A few years ago, John D’Angelo started getting headaches and noticed his blood pressure creeping higher. D’Angelo, now 58, had a healthy lifestyle, did not drink or smoke, and spent his time working on cars and enjoying time with his large family. As the owner of an auto repair shop, he thought the aches and pains he felt each day were just part of life.
“I’ve been in car accidents, and I work on cars for a living so it was easy for me to think this was typical,” said D’Angelo, of Florissant.
But when his symptoms didn’t let up, his family practitioner referred him to a Washington University kidney specialist at Barnes-Jewish Hospital. That doctor determined D'Angelo needed a kidney transplant.
“They said I had stage 4, almost stage 5, renal failure,” he said. “I was so shocked and didn’t believe what they were saying. I had no idea what that meant, but it didn’t sound good.”
Stage 5, or end-stage renal disease, is the most severe and typically requires a kidney transplant.
“They told me that these aches and pains were not normal at all and if I had a transplant, I’d feel completely different,” he said.
He told his family he planned to put his name on the national donor list and to wait and see what happened. But his family had other plans.
D’Angelo’s daughter and six siblings volunteered to see if any of them would be a match. One of D’Angelo’s sisters was the best match, but his daughter, Andrea D'Angelo, was also a good match. And she was determined to help her father.
“We’ve always had a close relationship, so I wanted to be the one to give him a kidney,” said Andrea, 29. “I don’t understand how anyone who had the chance to give would choose not to.”
According to the Organ Procurement and Transplantation Network, more than 120,000 people are waiting for an organ, and a new person joins the list every 10 minutes. When family members join the ranks of other donors, it makes an impact.
"Organ donations from living donors have done a great deal to help patients in need,” said M.B. Majella Doyle, MD, a Washington University transplant surgeon at Barnes-Jewish Hospital. “We perform donor surgery and transplants with regularity and success here, and it is a huge honor to operate on a person — a hero in my mind — who is giving up a kidney to a loved one. I and other surgeons who do this are so grateful to donors and their families for such a selfless act."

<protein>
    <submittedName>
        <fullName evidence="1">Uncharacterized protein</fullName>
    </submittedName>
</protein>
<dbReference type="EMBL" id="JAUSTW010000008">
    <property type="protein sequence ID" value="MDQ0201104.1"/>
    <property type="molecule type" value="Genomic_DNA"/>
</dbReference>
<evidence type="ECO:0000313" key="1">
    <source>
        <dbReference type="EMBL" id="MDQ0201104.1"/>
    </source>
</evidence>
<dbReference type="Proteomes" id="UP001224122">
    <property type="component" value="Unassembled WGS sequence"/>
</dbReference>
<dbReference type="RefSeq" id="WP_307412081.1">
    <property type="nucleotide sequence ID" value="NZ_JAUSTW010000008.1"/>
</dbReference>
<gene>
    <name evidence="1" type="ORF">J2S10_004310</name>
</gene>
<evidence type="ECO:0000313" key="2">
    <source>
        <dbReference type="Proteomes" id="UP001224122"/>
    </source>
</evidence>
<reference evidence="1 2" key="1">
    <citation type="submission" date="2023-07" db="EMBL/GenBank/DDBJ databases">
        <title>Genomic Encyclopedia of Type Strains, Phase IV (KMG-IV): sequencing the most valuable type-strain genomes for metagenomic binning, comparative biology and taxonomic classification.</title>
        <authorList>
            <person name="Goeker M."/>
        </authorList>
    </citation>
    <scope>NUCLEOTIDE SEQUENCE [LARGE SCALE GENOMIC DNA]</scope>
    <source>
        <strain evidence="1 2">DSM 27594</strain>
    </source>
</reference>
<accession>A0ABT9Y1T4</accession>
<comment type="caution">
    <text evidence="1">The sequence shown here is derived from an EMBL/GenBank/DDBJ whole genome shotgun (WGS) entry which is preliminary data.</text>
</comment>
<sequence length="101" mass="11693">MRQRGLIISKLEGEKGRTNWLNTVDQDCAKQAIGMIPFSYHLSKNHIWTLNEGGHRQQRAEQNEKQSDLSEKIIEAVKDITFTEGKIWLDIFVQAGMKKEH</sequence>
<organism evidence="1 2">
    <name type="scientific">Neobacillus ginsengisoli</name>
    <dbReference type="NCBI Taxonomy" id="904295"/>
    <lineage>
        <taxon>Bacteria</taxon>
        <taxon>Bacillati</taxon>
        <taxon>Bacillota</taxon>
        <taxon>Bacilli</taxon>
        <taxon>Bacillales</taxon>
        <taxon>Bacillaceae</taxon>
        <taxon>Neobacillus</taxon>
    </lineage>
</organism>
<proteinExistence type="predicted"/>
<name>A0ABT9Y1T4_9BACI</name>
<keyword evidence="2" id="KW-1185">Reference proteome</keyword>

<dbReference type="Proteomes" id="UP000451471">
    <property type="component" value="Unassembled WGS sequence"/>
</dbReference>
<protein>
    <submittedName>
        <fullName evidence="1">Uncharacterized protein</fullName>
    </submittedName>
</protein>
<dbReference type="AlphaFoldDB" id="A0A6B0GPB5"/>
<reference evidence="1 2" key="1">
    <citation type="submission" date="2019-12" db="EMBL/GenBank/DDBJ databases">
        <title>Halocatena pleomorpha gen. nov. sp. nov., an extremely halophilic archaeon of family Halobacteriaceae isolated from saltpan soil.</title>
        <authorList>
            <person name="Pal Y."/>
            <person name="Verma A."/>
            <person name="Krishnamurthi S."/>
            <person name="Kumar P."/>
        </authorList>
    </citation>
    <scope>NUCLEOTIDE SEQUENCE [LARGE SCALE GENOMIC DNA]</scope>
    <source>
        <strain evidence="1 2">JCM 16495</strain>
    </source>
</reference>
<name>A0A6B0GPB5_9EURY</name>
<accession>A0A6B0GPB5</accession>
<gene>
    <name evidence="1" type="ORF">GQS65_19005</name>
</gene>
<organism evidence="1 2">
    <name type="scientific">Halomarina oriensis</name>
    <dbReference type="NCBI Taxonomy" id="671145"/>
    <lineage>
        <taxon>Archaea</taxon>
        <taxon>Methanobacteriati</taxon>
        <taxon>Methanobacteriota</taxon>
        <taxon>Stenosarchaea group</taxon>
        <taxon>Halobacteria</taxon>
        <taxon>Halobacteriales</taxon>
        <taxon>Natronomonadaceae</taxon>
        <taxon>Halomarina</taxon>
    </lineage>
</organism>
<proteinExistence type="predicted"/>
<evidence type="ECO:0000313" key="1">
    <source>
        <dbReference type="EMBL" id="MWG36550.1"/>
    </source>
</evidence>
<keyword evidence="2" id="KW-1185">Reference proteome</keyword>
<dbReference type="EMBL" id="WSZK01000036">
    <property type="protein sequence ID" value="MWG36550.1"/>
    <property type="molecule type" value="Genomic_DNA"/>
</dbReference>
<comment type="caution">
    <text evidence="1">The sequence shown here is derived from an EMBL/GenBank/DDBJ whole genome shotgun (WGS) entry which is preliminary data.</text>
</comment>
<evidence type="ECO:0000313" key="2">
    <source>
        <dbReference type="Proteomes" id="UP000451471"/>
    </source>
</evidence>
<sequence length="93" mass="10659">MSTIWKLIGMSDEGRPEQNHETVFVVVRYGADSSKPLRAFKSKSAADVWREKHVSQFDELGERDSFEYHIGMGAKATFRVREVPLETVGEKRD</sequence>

Before Andrea could become a donor, she underwent a comprehensive evaluation, which included a thorough health assessment and conversations with a social worker. During the testing process to ensure she was healthy enough to be a donor, X-rays showed a small tumor on her pancreas. The tumor was a slight bump in the road to surgery, and although it was noncancerous, her father thought he could talk her out of becoming a donor.
“The only thing I worried about throughout this whole process was her well-being,” John D’Angelo said.
Once Andrea was cleared to be a donor, she met with the Washington University and Barnes-Jewish Transplant Center team and scheduled surgery.
“I asked him what he was doing at 5 a.m. on Sept. 27 and if he wanted to meet me at Barnes-Jewish and take care of this kidney swap,” she said. “It was such a great moment for us.”
In September 2012, Surendra Shenoy, MD, PhD, professor of surgery and director of the living donor transplant program at the transplant center, performed donor surgery on Andrea. Meanwhile, Doyle prepared John for his new kidney.
The surgeries were a success, and the father and daughter continue to do well.
“I really don’t feel sick any more,” John said. “I’m so grateful to my daughter for giving me this precious gift.”
Andrea said the transplant process was a blessing in disguise because not only did it improve her dad’s life, it’s the reason doctors found the tumor on her pancreas. She is now having her pancreas checked annually.
“Without this transplant, we probably wouldn’t be as happy and healthy as we are today,” she said.